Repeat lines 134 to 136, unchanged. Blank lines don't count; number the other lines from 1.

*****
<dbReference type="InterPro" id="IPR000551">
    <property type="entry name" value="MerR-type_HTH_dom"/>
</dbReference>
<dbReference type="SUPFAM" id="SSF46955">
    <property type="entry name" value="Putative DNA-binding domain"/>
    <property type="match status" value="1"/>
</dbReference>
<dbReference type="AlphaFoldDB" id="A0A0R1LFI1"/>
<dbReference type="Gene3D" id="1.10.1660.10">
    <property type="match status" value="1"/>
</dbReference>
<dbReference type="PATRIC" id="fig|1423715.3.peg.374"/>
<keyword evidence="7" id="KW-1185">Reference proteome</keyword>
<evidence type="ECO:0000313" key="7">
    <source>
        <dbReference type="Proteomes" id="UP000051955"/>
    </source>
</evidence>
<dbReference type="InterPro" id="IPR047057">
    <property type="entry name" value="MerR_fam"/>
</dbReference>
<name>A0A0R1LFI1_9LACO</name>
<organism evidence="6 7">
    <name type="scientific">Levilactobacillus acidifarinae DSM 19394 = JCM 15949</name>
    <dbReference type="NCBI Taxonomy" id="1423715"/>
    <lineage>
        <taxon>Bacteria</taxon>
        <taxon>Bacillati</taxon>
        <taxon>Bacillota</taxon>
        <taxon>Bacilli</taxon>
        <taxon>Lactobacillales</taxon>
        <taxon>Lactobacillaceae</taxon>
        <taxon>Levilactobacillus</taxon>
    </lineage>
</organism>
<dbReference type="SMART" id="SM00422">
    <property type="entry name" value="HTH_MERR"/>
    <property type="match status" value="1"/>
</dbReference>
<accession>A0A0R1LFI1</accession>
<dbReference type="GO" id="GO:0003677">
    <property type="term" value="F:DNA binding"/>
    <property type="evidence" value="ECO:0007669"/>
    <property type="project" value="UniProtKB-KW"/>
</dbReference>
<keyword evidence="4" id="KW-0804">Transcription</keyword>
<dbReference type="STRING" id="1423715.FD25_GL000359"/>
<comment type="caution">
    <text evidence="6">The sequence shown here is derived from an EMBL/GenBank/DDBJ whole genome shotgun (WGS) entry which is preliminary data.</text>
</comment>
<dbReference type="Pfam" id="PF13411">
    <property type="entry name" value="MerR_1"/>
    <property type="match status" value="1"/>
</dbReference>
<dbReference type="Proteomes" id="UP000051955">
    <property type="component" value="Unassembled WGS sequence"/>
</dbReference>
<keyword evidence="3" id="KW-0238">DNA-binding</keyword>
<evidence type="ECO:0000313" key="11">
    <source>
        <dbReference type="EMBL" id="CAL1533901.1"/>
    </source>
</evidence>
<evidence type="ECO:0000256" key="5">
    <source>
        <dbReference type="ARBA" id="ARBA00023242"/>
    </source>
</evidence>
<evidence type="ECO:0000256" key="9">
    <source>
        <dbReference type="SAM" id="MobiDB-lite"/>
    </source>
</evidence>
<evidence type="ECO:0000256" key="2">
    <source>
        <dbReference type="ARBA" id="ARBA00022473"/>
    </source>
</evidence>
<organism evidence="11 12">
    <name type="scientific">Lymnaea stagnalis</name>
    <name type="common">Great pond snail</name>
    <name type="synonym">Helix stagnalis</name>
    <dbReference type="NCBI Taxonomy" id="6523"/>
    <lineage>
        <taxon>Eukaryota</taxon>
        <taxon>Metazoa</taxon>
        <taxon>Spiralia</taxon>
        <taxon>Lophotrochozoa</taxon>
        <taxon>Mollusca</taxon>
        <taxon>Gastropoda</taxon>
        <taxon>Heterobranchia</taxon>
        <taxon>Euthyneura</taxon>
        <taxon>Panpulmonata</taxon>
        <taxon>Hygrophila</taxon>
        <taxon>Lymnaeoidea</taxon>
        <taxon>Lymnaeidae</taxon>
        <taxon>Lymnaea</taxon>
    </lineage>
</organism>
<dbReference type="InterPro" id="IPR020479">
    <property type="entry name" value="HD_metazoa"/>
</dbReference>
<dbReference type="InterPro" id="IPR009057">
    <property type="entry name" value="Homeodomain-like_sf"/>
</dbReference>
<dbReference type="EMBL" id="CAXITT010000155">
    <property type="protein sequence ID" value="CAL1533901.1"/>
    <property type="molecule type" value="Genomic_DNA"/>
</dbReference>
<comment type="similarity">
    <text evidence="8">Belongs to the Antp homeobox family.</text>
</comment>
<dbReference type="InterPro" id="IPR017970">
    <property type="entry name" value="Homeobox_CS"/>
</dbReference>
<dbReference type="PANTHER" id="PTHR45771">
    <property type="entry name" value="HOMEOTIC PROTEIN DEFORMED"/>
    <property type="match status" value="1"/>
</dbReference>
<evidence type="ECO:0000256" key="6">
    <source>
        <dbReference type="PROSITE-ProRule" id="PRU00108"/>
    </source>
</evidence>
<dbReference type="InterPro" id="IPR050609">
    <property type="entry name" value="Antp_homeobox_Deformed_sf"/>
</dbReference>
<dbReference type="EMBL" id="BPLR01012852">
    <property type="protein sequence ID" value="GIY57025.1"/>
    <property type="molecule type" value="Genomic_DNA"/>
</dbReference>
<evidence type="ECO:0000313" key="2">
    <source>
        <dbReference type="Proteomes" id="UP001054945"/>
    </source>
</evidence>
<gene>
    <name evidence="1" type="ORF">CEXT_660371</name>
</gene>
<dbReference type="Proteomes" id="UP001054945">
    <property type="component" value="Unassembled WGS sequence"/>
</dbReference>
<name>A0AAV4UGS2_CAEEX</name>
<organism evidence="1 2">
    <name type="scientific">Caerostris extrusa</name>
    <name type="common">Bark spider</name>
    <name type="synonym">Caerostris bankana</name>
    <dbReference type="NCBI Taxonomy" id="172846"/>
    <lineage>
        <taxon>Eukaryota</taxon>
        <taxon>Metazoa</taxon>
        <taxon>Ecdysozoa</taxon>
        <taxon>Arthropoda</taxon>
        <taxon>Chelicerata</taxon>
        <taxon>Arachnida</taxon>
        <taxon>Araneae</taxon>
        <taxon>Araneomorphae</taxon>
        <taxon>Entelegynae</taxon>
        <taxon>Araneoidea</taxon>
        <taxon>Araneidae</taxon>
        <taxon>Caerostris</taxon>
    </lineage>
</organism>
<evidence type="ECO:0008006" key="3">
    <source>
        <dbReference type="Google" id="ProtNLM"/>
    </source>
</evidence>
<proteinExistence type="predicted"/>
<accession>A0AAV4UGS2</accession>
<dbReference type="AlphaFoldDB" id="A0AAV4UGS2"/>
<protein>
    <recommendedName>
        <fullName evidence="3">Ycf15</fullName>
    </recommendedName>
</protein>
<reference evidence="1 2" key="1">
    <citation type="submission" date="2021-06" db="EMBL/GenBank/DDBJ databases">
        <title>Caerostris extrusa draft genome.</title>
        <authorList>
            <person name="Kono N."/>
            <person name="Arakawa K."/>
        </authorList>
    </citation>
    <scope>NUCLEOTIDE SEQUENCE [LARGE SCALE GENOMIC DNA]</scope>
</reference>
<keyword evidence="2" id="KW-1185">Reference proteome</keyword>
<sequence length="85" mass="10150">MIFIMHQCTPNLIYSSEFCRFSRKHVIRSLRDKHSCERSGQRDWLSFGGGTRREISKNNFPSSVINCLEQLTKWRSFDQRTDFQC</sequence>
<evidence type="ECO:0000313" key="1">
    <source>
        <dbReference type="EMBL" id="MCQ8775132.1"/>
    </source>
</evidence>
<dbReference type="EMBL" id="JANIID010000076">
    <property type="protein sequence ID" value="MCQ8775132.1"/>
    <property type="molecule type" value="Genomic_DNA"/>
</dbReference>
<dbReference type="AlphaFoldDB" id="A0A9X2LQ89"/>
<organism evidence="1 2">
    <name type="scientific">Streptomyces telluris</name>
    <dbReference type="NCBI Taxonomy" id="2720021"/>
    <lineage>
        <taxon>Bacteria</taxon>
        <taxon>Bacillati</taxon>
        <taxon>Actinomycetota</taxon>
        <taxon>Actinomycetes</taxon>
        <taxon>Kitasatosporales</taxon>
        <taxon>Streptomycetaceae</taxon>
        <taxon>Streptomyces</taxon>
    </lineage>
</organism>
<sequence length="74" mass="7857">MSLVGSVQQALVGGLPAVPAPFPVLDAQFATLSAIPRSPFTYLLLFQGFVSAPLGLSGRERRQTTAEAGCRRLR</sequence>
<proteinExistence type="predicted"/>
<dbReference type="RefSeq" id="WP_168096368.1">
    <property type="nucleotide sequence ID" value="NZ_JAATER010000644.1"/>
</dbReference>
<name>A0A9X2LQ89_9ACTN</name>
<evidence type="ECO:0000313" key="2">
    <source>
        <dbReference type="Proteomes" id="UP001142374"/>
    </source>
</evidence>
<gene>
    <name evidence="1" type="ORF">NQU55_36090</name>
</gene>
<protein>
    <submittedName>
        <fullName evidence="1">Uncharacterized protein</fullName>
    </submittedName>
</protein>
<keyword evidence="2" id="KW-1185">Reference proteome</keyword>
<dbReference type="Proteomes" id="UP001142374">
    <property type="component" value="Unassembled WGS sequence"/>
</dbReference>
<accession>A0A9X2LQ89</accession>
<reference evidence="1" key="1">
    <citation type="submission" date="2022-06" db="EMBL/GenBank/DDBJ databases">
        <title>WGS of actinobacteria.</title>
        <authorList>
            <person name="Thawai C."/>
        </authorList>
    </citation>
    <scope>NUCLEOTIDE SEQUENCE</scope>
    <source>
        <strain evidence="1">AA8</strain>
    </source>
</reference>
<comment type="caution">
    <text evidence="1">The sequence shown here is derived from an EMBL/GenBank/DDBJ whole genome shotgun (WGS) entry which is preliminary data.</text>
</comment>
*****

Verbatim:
        <dbReference type="Proteomes" id="UP001054945"/>
    </source>
</evidence>